Thursday, June 18, 2009

Some Lessons Learned from the 2008-2009 Recession

  • (from Issues for Growth Vol. 18, No.8)

    Recently, we held a meeting with the CEOs and/or owners of two dozen of our clients across a variety of industries. As you might expect, some are experiencing very tough times, some are doing remarkably well, and most are holding their own. To a person, every one of them has a clear understanding of the tactics for the balance of 2009.
    A number of them have downsized, management and employees have taken pay cuts and/or reduced work schedules, product lines have been streamlined,

    As we discussed the measures and actions taken, it became clear to me that we collectively have learned or reaffirmed some basic management lessons during the past year that we would all do well to remember once the economic fortunes turn brighter. We had a lot of fun spending a couple of hours discussing lessons learned. Some of these will be presented in more comprehensive fashion in the next few Issues for Growth.

    Quite a few lessons were very simple statements or values. While some of these may sound a little “Ben Frankin-esque,” I thought I would share a few of these on sound bite form.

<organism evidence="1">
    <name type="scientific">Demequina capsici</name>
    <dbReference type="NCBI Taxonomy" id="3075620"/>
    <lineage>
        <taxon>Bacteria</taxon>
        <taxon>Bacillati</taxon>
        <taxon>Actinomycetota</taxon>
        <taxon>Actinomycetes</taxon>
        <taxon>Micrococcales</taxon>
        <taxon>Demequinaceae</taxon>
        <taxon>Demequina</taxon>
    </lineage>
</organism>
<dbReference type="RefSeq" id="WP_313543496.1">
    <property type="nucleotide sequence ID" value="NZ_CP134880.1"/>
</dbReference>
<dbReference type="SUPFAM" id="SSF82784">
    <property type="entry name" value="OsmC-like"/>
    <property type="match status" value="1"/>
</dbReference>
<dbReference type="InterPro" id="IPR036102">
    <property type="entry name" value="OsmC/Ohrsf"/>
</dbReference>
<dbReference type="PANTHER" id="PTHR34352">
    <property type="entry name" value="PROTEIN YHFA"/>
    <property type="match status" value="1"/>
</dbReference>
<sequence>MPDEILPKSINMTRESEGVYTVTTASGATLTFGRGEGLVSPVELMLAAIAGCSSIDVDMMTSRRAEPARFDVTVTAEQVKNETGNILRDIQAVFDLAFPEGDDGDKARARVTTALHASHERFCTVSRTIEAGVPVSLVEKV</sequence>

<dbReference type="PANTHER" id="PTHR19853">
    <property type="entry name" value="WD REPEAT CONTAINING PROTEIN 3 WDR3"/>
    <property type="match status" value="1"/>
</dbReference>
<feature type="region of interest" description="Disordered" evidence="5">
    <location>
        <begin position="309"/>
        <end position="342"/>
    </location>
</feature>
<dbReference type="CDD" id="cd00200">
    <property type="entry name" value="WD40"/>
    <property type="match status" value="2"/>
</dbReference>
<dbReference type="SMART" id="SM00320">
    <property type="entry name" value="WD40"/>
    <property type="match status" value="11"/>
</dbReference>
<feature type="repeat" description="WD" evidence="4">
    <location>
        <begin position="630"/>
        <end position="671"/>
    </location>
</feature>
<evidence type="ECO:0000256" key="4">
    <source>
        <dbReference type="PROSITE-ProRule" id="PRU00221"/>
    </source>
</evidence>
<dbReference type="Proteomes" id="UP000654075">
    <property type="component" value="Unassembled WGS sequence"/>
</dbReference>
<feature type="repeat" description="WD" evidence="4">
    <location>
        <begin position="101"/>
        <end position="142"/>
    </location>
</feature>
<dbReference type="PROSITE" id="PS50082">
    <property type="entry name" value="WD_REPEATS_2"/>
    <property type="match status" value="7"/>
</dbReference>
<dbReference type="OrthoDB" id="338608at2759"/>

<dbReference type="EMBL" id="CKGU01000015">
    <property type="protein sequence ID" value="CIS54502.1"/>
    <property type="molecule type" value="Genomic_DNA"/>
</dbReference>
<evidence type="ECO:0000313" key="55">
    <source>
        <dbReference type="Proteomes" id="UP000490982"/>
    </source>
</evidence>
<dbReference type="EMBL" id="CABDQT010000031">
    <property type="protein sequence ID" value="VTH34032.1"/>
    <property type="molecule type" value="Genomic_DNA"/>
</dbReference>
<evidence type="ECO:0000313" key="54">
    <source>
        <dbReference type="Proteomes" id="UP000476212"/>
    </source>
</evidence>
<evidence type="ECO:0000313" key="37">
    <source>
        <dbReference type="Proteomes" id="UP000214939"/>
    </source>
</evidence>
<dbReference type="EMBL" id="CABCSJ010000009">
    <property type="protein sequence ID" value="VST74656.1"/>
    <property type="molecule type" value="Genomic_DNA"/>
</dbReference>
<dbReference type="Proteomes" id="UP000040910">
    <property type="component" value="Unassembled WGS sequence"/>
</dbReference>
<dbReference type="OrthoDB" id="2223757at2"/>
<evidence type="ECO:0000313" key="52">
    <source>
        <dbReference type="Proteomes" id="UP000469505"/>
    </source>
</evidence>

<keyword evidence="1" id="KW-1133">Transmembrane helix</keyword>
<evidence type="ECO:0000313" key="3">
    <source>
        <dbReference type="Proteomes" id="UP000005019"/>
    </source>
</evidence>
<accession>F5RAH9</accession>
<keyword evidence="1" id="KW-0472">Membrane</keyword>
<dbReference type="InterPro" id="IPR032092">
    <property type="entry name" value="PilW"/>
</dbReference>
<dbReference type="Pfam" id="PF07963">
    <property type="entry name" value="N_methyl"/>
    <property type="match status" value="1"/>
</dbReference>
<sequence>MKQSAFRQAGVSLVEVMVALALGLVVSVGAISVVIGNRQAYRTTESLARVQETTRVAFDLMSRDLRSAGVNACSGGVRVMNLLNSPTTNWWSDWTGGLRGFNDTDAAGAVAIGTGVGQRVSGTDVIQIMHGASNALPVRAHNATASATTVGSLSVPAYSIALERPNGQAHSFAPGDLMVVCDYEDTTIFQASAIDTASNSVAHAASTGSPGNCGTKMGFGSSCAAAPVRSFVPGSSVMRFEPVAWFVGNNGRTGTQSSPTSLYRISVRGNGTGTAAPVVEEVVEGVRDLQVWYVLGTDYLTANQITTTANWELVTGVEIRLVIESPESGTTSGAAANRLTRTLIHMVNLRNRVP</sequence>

Some Lessons Learned from the 2008-2009 Recession

    · Not every sale is a good (or profitable) sale
    · Focus on cash flow
    · Pay more attention to the balance sheet
    · Sometimes you can make more money at lower revenue levels
    · It’s amazing to see which employees really step up when given the chance
    · We don’t need everything we thought we needed
    · Don’t wait. Deal with the non-performers
    · The importance of good relationships
    – with customers, suppliers, employees, friends
    · Necessity is the mother of invention
    · Focus on the fundamentals
    · Be prepared to sell when the economy is rolling; Don’t miss the next upturn
    · Dangers of the herd mentality
    · Humility is a good thing
    · Focus on your core business
    · Importance of good advisors
    · You discover who the real performers are
    · Sometimes less is more
    · Importance of contingency planning
    · Lean is good; Eliminate waste
    · Simplify business processes
    · Fewer meetings; more focused meetings; “stand-up” meetings
    · End entitlement thinking
    · Tighten the supply chain
    · Execution is the key

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